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<p><font color="#800080">I think that by the time we will be able to build generational ships the concept of generational ships won't make much sense because even those who will choose to stay (mostly) biological will be able to extend their lives almost infinitely, so even if trip would take thousands of years the same individuals could reach the destination.</font></p><p>If future progress is anything like past progress, we'll see interstellar travel develop in stages. The first being generational ships more than likely because of the speed limitations. The only practical two way trip destinations at sublight speed are stars within 20 light years.</p><p>The second stage of interstellar travel may either be some as yet unforseen breakthrough that allows superluminal travel...or generational ships to extreme distant destinations while round trip ships would operate closer to home with people that have longer life spans.&nbsp;</p><p><font color="#800080">Also I believe the whole problem of traveling in subluminal speeds exist only because of our short lifetimes and inability to hibernate for long periods, neither of which will be much of a problem in the future. Posted by hal9891</font></p><p>Thats certainly a big part of it and more than likely, it'll be a problem for future generations to overcome and I imagine they will barring some catastrophe man made or otherwise destroying the human race. Subluminal at near light speed, say .75C, with humans that live for say 200 years...there would be quite a few stars within reach.</p><p>The main sun like stars being Alpha Centauri, Tau Ceti, Delta Pavonis. Of course, we'd probably have to have a really good reason to go and by the time were capable, there will hopefully be a really good reason in the form of an earthlike world orbiting one of those stars or some other star nearby.&nbsp;</p> <div class="Discussion_UserSignature"> <p><strong>My borrowed quote for the time being:</strong></p><p><em>There are three kinds of people in life. Those who make it happen, those who watch it happen...and those who do not know what happened.</em></p> </div>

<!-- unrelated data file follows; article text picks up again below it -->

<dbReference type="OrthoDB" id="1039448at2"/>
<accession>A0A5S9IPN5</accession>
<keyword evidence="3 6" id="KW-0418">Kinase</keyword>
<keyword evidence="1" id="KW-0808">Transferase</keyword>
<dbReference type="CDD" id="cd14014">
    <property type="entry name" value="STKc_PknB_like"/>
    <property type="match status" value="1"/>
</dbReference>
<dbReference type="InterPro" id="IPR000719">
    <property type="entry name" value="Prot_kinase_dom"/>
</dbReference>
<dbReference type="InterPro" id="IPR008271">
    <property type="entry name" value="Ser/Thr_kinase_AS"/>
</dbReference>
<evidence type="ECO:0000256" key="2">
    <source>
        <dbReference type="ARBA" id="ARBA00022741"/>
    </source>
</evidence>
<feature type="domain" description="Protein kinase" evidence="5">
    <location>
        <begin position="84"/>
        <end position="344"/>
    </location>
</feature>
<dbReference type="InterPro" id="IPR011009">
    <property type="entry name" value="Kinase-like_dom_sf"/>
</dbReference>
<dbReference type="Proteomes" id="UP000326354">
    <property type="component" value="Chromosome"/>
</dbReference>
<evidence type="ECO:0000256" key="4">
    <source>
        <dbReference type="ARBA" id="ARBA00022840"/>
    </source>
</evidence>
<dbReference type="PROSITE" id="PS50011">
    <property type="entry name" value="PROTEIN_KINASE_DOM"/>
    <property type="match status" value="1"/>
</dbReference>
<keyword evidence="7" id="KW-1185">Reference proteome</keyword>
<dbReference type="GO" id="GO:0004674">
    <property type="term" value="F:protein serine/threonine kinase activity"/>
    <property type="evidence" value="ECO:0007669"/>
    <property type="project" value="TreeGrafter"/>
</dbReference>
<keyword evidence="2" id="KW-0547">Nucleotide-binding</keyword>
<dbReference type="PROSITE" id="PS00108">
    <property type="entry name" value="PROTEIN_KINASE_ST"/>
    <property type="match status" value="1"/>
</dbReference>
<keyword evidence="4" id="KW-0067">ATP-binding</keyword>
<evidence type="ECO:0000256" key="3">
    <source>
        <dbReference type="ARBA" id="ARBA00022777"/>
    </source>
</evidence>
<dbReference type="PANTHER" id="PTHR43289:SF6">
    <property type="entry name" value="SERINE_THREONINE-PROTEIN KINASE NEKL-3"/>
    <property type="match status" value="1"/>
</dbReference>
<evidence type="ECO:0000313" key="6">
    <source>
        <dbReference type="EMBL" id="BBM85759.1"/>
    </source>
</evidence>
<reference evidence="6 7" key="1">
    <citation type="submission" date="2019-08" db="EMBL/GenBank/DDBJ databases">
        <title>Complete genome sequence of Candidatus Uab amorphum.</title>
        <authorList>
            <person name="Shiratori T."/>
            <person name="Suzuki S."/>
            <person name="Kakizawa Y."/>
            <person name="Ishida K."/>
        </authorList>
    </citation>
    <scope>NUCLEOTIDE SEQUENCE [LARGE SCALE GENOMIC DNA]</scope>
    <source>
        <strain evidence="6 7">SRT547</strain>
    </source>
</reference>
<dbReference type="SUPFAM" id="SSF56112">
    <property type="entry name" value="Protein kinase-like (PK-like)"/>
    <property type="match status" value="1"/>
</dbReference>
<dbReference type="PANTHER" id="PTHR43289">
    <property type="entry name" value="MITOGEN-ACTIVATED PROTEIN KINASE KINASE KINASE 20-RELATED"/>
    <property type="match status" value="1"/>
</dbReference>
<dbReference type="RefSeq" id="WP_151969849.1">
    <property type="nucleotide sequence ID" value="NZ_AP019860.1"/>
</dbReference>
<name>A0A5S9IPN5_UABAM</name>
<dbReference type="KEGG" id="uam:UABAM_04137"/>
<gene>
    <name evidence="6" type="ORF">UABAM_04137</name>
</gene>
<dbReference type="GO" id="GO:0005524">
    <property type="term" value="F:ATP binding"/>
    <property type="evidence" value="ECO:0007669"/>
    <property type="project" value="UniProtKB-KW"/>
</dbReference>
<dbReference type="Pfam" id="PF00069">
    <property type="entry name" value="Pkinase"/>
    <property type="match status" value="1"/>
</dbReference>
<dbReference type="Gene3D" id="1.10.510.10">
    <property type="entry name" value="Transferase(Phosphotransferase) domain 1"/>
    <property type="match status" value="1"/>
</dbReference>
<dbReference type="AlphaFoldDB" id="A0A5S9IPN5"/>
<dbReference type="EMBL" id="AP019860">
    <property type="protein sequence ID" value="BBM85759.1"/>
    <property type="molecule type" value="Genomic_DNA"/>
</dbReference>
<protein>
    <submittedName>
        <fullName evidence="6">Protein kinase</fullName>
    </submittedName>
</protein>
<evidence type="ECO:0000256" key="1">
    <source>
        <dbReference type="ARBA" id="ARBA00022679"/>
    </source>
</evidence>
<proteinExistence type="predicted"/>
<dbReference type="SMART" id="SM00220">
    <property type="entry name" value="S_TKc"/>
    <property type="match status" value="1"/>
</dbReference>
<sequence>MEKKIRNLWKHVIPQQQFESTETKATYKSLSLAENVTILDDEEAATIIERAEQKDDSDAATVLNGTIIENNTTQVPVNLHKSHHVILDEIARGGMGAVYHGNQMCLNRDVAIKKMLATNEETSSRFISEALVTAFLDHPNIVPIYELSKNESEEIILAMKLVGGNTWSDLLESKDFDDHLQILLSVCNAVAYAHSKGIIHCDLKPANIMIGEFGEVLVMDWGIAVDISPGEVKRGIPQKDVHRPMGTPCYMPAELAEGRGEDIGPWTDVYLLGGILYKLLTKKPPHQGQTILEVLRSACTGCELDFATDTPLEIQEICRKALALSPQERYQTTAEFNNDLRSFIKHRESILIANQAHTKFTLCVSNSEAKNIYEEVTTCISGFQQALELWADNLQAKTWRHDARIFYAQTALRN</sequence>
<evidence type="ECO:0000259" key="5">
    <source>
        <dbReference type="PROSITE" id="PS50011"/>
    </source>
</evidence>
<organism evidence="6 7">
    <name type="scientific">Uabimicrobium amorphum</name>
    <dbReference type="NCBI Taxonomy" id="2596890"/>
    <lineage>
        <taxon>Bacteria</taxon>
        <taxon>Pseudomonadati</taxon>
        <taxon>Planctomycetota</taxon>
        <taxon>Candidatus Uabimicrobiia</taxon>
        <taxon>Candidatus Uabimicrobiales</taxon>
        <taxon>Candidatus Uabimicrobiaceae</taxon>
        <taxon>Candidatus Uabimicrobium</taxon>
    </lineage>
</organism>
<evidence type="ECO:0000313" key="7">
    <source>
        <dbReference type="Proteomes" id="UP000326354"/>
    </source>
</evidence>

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scottb50